For the last several months, New York Times reporter turned international columnist Roger Cohen has filed naïve apologist columns about Iran, often attacking Israel in the process. Previously mocked for this embarrassing display of Obama-mania in March 2008, Cohen attracted negative attention on the foreign affairs front earlier this year by telling readers how good things really were for Jews in Iran.
After that line of argument failed to convince, he then accused Israel of lying about the Iranian threat while constantly insisting that Iran was actually a functioning and reformist democracy. Cohen minimized the danger posed by Iran's demonized leader, Mahmoud Ahmadinejad, excusing his anti-Israel rantings. And of course, Cohen strongly favored Obama's brand of diplomacy with Iran as opposed to Bush's hostility.
Cohen's Thursday column from Tehran, "Iran Awakens Yet Again," which ran in the Times international edition the day before the vote, featured some poorly timed fawning over Iran's "unpredictable" democracy.
On Sunday, White House correspondent Chip Reid gave a glowing review of President Obama’s overseas trip: "A trip laden with symbolism and elegant words, asking the world to look beyond old hatreds and wounds. In doing so, he hopes to create a world where there never has to be another D-Day." [audio available here]
During CBS Sunday Morning, Reid reported on Obama’s trip to the Middle East and Europe, highlighting the President’s speech in Cairo last week and marking of the 65 th anniversary of D-Day in France on Saturday. On the subject of Obama addressing the Islamic world, Reid cited left-wing New York Times columnist and Obama sycophant, Roger Cohen, who declared: "He went out there, he spoke movingly...He spoke in a way that convinced Muslims that he is sensitive to their view of their suffering, to their culture, to their religion. And that's a new message from an American president."
In March of 2008, Cohen jumped aboard the Obama campaign, using his column to praise then candidate Obama’s speech on race: "It takes bravery, and perhaps an unusual black-white vantage point, to navigate these places where hurt is profound, incomprehension the rule, just as it takes courage to say, as Obama did, that black ‘anger is real; it is powerful’...Can an inquiring mind actually explore the half-shades of truth? Yes. It. Can...The clamoring now in the United States for a presidency that uplifts rather than demeans is a reflection of the intellectual desert of the Bush years."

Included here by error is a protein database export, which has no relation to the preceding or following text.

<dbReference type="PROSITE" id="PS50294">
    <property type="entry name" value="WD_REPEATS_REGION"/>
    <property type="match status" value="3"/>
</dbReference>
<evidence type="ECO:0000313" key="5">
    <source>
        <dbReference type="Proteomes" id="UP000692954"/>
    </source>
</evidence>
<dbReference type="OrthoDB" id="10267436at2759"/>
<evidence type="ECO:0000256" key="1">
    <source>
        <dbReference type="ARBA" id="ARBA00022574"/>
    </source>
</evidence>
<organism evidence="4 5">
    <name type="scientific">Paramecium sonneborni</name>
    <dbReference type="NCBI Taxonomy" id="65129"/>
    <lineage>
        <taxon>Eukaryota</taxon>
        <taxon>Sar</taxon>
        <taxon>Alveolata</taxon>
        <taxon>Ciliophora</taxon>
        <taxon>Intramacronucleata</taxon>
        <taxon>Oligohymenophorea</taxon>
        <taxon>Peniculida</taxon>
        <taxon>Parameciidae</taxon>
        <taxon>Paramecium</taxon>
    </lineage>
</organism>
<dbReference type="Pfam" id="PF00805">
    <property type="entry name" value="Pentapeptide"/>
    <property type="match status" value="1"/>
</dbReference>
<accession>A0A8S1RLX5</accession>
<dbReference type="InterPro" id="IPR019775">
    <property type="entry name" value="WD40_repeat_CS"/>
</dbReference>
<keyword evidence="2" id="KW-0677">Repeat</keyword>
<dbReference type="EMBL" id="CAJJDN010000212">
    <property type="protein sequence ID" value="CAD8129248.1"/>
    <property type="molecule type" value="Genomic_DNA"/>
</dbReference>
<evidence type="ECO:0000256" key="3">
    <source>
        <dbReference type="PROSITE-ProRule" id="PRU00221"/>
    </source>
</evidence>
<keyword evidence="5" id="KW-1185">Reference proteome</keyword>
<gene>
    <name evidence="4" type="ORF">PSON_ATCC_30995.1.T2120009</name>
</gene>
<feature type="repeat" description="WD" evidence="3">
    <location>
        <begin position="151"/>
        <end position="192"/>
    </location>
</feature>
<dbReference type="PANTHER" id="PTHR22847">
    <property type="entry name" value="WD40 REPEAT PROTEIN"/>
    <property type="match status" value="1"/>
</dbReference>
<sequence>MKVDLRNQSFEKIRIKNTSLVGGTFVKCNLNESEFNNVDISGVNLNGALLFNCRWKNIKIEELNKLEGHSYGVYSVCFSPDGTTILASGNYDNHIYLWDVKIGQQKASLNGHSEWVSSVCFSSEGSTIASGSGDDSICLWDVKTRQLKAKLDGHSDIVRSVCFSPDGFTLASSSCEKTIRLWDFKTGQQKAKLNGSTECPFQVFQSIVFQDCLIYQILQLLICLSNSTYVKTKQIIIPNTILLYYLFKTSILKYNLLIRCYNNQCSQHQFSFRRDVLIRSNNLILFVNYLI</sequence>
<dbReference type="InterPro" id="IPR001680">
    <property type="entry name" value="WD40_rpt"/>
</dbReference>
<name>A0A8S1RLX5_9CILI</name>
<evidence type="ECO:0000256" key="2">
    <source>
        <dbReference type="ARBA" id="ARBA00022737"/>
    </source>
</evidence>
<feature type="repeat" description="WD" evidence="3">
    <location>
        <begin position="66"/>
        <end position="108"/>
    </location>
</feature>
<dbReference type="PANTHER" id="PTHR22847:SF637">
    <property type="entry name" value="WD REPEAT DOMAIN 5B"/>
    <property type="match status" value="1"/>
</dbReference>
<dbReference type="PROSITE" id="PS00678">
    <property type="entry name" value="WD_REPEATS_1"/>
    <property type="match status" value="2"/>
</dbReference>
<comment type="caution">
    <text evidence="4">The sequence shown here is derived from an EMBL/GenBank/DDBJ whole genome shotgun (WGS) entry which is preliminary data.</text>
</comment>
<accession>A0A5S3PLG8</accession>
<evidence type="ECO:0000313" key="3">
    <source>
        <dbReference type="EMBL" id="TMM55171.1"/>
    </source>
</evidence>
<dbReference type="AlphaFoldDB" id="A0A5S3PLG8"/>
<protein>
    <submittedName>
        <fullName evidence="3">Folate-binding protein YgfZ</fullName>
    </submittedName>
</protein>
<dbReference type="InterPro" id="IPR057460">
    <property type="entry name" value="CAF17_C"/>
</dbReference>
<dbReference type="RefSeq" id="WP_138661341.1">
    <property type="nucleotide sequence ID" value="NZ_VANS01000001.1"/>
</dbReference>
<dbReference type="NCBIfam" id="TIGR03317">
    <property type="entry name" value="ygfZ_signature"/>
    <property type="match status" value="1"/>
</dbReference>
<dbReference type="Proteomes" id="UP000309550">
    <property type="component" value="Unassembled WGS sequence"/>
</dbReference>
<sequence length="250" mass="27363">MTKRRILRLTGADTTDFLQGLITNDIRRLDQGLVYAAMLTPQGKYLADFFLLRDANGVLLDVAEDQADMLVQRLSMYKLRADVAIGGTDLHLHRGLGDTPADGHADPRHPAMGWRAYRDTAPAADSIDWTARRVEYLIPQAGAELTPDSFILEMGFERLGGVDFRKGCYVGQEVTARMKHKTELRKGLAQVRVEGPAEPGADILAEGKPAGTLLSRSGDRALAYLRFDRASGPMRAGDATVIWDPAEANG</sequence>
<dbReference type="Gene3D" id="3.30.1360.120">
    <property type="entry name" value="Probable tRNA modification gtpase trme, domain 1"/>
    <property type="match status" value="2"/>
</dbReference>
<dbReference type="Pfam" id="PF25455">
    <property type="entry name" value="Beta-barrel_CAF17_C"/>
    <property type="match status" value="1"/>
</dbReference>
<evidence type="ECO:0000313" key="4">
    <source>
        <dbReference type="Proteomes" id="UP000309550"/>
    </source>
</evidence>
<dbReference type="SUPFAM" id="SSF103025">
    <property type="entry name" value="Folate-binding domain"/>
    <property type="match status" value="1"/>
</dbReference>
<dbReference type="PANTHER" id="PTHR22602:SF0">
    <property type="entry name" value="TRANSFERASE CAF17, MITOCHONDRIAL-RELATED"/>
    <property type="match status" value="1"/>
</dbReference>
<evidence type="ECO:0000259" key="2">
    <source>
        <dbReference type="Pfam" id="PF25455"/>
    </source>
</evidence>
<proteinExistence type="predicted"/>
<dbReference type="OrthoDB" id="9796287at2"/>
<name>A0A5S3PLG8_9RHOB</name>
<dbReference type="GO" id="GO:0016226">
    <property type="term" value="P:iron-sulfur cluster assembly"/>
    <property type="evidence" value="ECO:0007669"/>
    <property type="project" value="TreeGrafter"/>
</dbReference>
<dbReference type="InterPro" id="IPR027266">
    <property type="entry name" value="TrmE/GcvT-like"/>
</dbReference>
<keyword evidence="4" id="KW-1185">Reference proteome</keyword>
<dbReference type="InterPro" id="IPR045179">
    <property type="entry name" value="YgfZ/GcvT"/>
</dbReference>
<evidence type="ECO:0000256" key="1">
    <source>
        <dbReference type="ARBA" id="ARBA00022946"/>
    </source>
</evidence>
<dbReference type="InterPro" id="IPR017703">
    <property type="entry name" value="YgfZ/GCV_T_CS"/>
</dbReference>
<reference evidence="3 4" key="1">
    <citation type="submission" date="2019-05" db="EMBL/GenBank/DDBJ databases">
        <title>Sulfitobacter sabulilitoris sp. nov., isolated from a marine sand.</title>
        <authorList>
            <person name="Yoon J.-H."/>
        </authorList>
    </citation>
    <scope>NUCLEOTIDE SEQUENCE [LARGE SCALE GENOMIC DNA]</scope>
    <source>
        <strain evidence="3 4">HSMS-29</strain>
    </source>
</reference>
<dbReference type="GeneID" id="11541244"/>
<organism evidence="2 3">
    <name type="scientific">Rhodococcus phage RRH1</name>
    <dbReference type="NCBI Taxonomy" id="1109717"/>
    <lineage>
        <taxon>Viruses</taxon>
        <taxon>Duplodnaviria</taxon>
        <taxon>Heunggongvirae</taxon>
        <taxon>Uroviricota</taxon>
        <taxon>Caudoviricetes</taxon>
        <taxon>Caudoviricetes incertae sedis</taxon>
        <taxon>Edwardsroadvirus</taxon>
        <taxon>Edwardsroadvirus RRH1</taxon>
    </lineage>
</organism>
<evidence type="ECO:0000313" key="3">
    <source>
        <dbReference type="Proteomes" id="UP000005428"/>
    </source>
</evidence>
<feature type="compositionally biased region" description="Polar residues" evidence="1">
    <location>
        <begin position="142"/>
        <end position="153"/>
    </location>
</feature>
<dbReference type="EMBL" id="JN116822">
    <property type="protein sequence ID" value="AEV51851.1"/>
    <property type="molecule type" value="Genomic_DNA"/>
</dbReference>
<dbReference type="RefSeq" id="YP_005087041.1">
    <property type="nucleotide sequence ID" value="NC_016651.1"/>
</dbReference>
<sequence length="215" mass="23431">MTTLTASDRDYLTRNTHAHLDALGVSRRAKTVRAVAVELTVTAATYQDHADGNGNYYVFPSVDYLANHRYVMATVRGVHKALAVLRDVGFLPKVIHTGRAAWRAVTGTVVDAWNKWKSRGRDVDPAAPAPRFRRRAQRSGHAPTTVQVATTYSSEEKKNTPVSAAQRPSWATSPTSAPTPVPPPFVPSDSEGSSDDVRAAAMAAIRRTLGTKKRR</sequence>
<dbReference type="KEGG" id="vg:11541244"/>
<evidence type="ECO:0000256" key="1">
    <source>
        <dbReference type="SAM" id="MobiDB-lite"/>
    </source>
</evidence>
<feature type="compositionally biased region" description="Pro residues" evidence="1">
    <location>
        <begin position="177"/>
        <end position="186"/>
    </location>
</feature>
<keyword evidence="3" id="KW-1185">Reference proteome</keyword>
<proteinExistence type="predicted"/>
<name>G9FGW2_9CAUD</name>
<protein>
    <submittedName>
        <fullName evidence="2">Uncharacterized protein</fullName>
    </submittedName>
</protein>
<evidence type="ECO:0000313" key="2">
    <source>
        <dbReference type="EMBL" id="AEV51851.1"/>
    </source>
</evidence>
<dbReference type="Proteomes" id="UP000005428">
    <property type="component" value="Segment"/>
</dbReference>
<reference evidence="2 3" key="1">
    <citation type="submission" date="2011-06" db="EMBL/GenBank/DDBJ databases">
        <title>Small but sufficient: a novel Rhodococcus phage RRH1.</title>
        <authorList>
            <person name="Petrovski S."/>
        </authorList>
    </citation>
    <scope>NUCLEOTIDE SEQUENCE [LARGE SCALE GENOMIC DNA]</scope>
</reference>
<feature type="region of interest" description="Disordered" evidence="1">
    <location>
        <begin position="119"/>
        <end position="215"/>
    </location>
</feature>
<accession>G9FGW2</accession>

Roger Cohen's column for the New York Times's international edition, "Beyond America's Original Sin," is the 1# read Times story at nytimes.com as of Friday morning, and it's no wonder -- Cohen basically endorses Barack Obama (not in so many words, as that would be a violation of finicky Times's regulations against columnists endorsing candidates).
The column itself is, frankly, embarrassing -- part Cohen apology for being born in apartheid South Africa, mostly Obama hagiography over his recent race speech that even appropriates the "Yes We Can" call-and-response slogan beloved of his more fervent supporters.
It takes bravery, and perhaps an unusual black-white vantage point, to navigate these places where hurt is profound, incomprehension the rule, just as it takes courage to say, as Obama did, that black "anger is real; it is powerful; and to simply wish it away, to condemn it without understanding its roots, only serves to widen the chasm of misunderstanding that exists between the races."
One set of facts, two diametrically different NYT op-eds addressing it this morning. The fact: that Barack Obama is backpedaling as fast as he can away from the hateful anti-American rhetoric of Jeremiah Wright. The op-eds: Bill Kristol's, offering a dose of sobering realism about Obama's feet that if not of clay, then are certainly those of a garden-variety politician.
And then there's Roger Cohen's, the Obama fan who, in a bit of breathtaking revisionism, would explain away Barack's moonwalk on the theory the candidate has simply "grown beyond" the problematic preacher. And Cohen's just fine with that.
"Good evening, this is Katie Couric. I'll be anchoring our Decision 2008 coverage tonight, as the world elects the next President of the United States. The polls closed just minutes ago in Pakistan but we're already able to declare Barack Obama the runaway winner in the Islamabad Capital Territory, and he seems poised to pull off a clean sweep of all Pakistan's provinces."
OK, not even the New York Times is proposing -- yet -- giving the vote to everyone in the world. But for whatever reason, the Times's Roger Cohen apparently thinks the best thing he can say about Barack Obama is that -- given the chance -- he's the candidate that most people around the world, including Pakistanis, would put in the White House.